MasterCard chief Robert Selander says the newly-independent card association has set aside $89 million to settle a currency conversion lawsuit, but cautions that other pending run-ins with merchants and rival card issuers will likely prove more intractable.
Speaking at the company's first shareholder meeting since going public in a $3 billion IPO float, Selander welcomed seven new non-bank directors to the board and said the company's new status was proving helpful in resolving outstanding legal difficulties.
"I think it clearly eliminates previous speculation that something untoward was taking place when all those bankers were sitting around the table," he told reporters. "Now it will be transparent. I think that's to our advantage."
At the time of its float, MasterCard set aside $650 million cash to cover legal expenses and possible charges pending from multiple law suits in the US. Selander says the earmarking of $89 million to cover complaints made about the way in which the company charged cardholders for currency conversions sends a clear signal that this issue will soon be resolved.
But he warns that the company will not throw shareholder money at other outstanding suits. Mastercard is currently being pursued in the US by rival card firms Discover and American Express over alleged anti-competitive practices, and by merchant groups complaining about interchange fees.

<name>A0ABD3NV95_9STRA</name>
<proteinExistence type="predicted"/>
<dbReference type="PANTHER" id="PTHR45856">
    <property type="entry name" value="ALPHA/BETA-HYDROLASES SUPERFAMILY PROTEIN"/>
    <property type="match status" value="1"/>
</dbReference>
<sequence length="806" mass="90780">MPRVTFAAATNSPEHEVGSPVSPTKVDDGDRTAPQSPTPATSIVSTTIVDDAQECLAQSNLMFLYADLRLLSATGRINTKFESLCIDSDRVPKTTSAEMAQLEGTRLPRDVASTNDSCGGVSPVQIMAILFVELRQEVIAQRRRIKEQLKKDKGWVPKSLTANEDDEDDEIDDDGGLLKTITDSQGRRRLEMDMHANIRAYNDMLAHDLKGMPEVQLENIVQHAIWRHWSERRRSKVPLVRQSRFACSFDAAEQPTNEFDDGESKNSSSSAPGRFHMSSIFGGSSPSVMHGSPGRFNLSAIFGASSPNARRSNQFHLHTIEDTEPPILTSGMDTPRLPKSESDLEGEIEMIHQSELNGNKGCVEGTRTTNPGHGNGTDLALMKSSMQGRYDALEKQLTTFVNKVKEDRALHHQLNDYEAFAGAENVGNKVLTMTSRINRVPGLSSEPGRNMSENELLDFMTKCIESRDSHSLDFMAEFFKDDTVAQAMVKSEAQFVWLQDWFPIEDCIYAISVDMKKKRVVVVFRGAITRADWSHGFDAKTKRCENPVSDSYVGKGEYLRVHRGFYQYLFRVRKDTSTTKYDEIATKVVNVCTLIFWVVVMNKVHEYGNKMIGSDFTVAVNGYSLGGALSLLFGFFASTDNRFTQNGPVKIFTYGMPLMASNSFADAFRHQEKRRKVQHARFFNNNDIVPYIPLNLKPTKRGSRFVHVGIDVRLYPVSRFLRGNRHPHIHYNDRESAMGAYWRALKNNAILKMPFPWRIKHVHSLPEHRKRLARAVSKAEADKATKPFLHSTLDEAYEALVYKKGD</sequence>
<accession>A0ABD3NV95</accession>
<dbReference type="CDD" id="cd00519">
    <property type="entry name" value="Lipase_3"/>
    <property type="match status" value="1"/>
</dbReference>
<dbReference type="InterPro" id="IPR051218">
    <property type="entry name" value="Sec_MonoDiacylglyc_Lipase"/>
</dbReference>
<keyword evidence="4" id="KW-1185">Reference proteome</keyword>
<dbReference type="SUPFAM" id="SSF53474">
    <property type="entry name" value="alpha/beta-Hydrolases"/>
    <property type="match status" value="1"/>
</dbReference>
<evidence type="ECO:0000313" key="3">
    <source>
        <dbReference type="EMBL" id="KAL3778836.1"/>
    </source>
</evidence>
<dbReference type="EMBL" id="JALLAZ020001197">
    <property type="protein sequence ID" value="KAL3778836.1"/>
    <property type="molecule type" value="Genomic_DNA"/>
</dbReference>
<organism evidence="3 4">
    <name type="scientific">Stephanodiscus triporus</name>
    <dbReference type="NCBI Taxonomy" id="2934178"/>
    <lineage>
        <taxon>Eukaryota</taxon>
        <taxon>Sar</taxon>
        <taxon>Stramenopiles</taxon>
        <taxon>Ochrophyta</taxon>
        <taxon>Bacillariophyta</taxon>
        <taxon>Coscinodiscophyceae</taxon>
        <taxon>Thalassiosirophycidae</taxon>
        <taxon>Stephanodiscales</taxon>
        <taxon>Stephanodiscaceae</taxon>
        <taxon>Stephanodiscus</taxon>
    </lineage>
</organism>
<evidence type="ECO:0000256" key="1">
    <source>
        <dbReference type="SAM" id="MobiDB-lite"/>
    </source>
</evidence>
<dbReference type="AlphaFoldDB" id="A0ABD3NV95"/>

In a hearing before the Senate Judiciary Committee Wednesday, retailer representatives urged Congress to charge Visa and MasterCard with violating anti-trust laws over the $26.3 billion in credit card interchange fees collected each year.
MasterCard is also embroiled in a war of words with EU anti-trust authorities over the setting of interchange fees in European markets.
On other issues, MasterCard has been extolling the virtues of its PayPass contactless payment system, which is being used by about 10 million US consumers. Overall, Mastercard reports a 36% increase in usage per account and a 45% increase in total transactions per account. The company says the system is meeting the objective of providing a consumer-friendly alternative to notes and coins.
Cathleen Conforti, global PayPass product manager, MasterCard Worldwide, says: "The fact that almost half of all MasterCard PayPass transactions are made for small purchases, totaling less than $10, shows that consumers continue to move away from using cash."